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Ion turntable Stylus cartridge is at an angle that, after the tone arm plays first track, stylus cartridge rear (opposite needle) drags on LP .No adjustment to counterweight helps.

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Grubhead

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It sounds like you have not mounted the cartridge right to the headshell. There should be some screws that hold it on. Adjust the cartridge so it looks right to the eye and is not going to catch anything.
The counterweight should then be set to that recommended for that make of cartridge. If you don't have the information, look up the cartridge online. The make and model number should be on it somewhere.

Posted on Aug 20, 2013

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bob_computer

Project NOMAD

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SOURCE: Turntalble stylus sliding.

The head-shell weight is clearly different and you would need to re-set the arm balance.

this is usually done from the back of the arm where the counter balance sits.

Cartridges have a STATED tracking force usually in grams.

Most arms are roughly calibrated to weight but not always.

http://turntablebasics.com/align.html

See that page for more information

Hope this gives you the information you need

Bob
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Posted on Mar 18, 2010

Testimonial: "very helpful, but upon doing it, the audio quality is appealing and still skips. the stylus has broken and will be returning it thanks alot a++"

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Tom Chichester

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SOURCE: my stylus arm exerts 4 grams weight

Four grams seems a little much. I find it hard to believe Sony relied solely on an inaccessible spring for stylus pressure adjustment. Back in the day, we used to tape a coin on top of the back end of the tone arm to adjust pressure so it may be necessary to improvise

Posted on Oct 13, 2012

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This model uses a ceramic cartridge. Sometimes the stylus holding part can become damaged. It should be possible to get a new cartridge and stylus for the unit. It looks as it will either screw or just clip into the headshell. Either way look around for a replacement cartridge. If it has a number on the cartridge quote that. Remember it's a ceramic type - not magnetic.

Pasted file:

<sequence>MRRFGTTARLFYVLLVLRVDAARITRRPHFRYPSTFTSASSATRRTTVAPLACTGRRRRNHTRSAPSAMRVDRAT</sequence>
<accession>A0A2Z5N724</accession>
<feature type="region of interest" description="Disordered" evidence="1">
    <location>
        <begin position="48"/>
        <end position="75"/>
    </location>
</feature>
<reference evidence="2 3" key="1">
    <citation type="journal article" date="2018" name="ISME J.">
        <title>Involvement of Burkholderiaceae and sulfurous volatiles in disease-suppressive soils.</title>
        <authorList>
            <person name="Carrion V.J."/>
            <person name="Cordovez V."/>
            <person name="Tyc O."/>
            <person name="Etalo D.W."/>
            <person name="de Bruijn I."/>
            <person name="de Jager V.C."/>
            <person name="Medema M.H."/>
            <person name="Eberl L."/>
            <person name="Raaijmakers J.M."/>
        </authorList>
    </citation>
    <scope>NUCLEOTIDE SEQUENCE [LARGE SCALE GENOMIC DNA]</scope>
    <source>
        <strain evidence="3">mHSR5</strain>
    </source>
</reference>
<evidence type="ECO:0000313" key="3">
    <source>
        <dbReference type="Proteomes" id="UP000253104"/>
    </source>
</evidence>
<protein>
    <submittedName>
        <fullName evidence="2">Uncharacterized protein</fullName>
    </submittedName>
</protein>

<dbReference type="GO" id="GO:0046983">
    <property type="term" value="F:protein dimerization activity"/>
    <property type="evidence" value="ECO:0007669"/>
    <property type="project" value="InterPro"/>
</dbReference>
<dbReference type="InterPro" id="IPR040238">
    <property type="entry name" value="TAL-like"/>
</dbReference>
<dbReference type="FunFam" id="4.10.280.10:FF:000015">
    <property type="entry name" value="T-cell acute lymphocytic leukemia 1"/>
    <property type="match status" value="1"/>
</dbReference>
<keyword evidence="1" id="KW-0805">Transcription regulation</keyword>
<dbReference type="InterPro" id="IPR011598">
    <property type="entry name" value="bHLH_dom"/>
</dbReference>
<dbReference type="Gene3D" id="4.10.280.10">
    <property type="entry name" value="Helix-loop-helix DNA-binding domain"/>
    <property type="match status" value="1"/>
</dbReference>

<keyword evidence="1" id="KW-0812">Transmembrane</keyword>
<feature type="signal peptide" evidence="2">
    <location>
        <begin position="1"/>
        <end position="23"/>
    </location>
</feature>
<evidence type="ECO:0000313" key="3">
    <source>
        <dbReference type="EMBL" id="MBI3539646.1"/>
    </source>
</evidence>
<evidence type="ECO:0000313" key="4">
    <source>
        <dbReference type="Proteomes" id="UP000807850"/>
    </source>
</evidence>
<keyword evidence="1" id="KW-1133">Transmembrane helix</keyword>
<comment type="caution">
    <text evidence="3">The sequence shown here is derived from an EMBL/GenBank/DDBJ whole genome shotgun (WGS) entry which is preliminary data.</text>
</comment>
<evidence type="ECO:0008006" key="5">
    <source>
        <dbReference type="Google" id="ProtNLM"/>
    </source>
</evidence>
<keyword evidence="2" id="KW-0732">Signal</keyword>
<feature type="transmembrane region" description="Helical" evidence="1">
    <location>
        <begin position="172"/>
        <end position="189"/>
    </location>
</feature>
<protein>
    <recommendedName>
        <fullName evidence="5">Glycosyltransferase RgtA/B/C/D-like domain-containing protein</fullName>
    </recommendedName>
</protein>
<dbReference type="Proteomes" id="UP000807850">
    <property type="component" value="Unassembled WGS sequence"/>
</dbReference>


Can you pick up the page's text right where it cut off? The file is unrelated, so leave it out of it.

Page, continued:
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You definitely want to make sure that your new cartridge is properly aligned for your turntable. This web site can help:
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Ok. hard lesson I learned. loud music makes the arm bonce. I had to set mine on some memory foam to deaden the vibrations. You want the arm to be just a bit heavy on the stylus end, I would balance mine with a penny on the rear of the arm and once the penny is removd it will be about right at the needle end, maybe a tad heavy so you can comp. 

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A new stylus should not change the tone arm balance setting if it is the correct stylus.

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Re:


Hi Vat,
Although I live in Canada now, I was born in the former
Czecholsovakia. While I spent a year in the Czech Republic in
2006, I was amazed how advanced their technology was, in
comparison to Canada or the US. If you want modern technology,
Prague is the place to go. Anyway ...

1) As I said before, do NOT adjust the tone-arm weight up
and down. This setting must be set to match the stylus and
the cartridge !!! The wrong setting is very bad.

To get the weight adjusted correctly, do the following.

a) Check the cartridge and stylus (needle) specifications, on
the WEB if necessary.

A typical tracking weight is between 0.9 grams to 1.5 grams,
but this very much depends on the needle geometry. To much
weight will damage the needle and the record, but

so will too little, because the needle will not stay on the
surface, skipping or mistracking on loud passages.

Note that the tracking acceleration is proportional to the
the square root of the loudness, multiplied by the frequency
squared. So if the tracking force is too low, the needle will
bounce over high frequencies and damage the record as
well as the needle's tip.

2) Once you know the correct force for your needle, adjust
the rear weight for ZERO force, such that the needle just
floats weightlessly in the air. If your turn-table has an anti-
skating adjustment, set that to zero as well.

3) At this point the tone-arm should be totally weightless,
and should neither touch the plater nor swing up/down
by itself. It should float halfway.

4) A this point, adjust the rear weight's dial (not the weight) to